As for the studio, the CEO wasn’t as keen on the script as Mr. Reserved. In fact, the studio at large wasn’t so keen on Mr. Reserved, who phoned to tell me his contract was not being renewed. The good news, he announced, was that he was keeping our movie as part of his exit package.

“So you get the turnaround?” I confirmed.

“Script’s coming with me,” he assured. “I’ve already got interest from (another studio).”

Mr. Reserved went on to explain his strategy for mounting the movie, budget, etc. I liked what he was thinking, gave him my blessing, and passed the info along to my agent. Things were looking up. Then a week or so later, at a rather late hour, my home phone rang. On the other end was none other than Hotsy Moxie. And she was fuming.

“Did you know that (Mr. Reserved) is producing my movie?” she barked.

“Our movie,” I calmly corrected. “We’re all in this together.”

“Are you with him?” she asked with a ring of suspicion.

“I’m not with anybody,” I replied. “I’m the writer. The script is in turnaround. And (Mr. Reserve) is setting it up at (the other studio.)”

“As the movie’s producer!”

“As a producer,” I said. “Movies usually have more than one.”

“But how does he get to be a producer?” she harangued.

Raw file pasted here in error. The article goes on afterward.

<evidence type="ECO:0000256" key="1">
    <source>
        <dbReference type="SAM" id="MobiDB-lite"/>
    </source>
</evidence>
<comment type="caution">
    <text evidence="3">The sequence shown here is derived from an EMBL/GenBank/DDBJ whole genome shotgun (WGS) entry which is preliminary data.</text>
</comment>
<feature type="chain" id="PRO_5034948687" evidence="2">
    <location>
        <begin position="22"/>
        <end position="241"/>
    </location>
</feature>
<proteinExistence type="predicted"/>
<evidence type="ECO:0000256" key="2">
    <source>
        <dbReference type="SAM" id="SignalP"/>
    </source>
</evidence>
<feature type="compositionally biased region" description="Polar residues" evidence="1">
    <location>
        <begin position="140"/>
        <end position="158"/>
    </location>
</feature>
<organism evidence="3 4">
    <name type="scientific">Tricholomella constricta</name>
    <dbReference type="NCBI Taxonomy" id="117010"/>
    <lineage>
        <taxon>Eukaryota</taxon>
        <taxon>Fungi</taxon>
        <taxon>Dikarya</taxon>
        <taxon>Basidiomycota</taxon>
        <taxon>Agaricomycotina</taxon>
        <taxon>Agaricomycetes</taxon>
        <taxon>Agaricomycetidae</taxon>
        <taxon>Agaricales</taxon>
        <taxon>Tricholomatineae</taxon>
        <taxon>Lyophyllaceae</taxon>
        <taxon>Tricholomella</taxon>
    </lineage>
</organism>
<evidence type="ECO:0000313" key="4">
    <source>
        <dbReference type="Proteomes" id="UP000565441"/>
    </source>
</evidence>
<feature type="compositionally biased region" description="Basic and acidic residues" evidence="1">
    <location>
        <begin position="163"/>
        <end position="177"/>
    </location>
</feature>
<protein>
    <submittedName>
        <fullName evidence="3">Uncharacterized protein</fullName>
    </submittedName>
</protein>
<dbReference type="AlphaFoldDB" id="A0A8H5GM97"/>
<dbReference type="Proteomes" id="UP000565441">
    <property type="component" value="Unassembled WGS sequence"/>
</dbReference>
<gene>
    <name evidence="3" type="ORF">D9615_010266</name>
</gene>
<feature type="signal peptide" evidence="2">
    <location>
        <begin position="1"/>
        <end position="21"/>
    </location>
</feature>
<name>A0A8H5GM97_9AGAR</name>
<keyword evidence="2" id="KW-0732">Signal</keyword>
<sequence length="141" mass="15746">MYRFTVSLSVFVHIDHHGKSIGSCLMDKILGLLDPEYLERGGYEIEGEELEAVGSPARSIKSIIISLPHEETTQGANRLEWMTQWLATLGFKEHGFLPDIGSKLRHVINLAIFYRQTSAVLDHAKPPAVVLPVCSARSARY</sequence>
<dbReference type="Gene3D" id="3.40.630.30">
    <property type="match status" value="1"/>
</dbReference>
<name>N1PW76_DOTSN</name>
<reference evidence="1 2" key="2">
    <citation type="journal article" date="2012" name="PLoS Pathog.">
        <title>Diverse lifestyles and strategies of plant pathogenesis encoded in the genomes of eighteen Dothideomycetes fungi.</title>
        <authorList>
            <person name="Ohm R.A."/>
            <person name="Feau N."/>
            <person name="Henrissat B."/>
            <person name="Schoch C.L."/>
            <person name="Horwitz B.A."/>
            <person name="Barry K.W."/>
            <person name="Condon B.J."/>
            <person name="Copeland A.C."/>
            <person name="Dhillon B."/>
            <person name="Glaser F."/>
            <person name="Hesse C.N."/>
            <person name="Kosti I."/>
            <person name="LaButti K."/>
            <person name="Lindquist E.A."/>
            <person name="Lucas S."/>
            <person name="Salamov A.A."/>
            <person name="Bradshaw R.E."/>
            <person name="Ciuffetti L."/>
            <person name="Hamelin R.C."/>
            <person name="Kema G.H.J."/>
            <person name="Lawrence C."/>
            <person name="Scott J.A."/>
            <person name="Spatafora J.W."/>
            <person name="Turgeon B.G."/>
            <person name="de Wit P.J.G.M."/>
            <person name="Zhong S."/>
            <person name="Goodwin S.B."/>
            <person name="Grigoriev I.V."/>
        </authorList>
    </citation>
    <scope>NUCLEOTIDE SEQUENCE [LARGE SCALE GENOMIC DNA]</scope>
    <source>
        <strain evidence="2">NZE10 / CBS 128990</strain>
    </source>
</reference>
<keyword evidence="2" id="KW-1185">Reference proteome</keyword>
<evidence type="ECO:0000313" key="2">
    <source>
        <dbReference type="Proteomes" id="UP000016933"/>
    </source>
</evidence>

“He used to run the studio that developed it. He bought it. I’m sure he made producing it part of his exit deal… Listen. This is not a bad thing.”

“How do you think?”

“It’s flattering,” I explained. “He developed God knows how many projects when he was head of production. And this was one of the two movies he felt strong enough to leave with.”

“But it’s my movie. It’s about me.”

“Well, not really,” I cautioned. “It might’ve been originally inspired by stuff you went through but now? It’s pretty far removed.”

“I need to talk to my lawyer,” she said.

“Good idea,” I agreed. “I’m sure he can explain all the ins and outs of ‘turnaround.’”

“What’s ‘turnaround’ again?”

I carefully explained that “turnaround” is when a movie studio chooses not to move forward on a project, allowing the producer to shop the movie to other studios or financiers with the promise to repay with interest whatever development costs have already been incurred.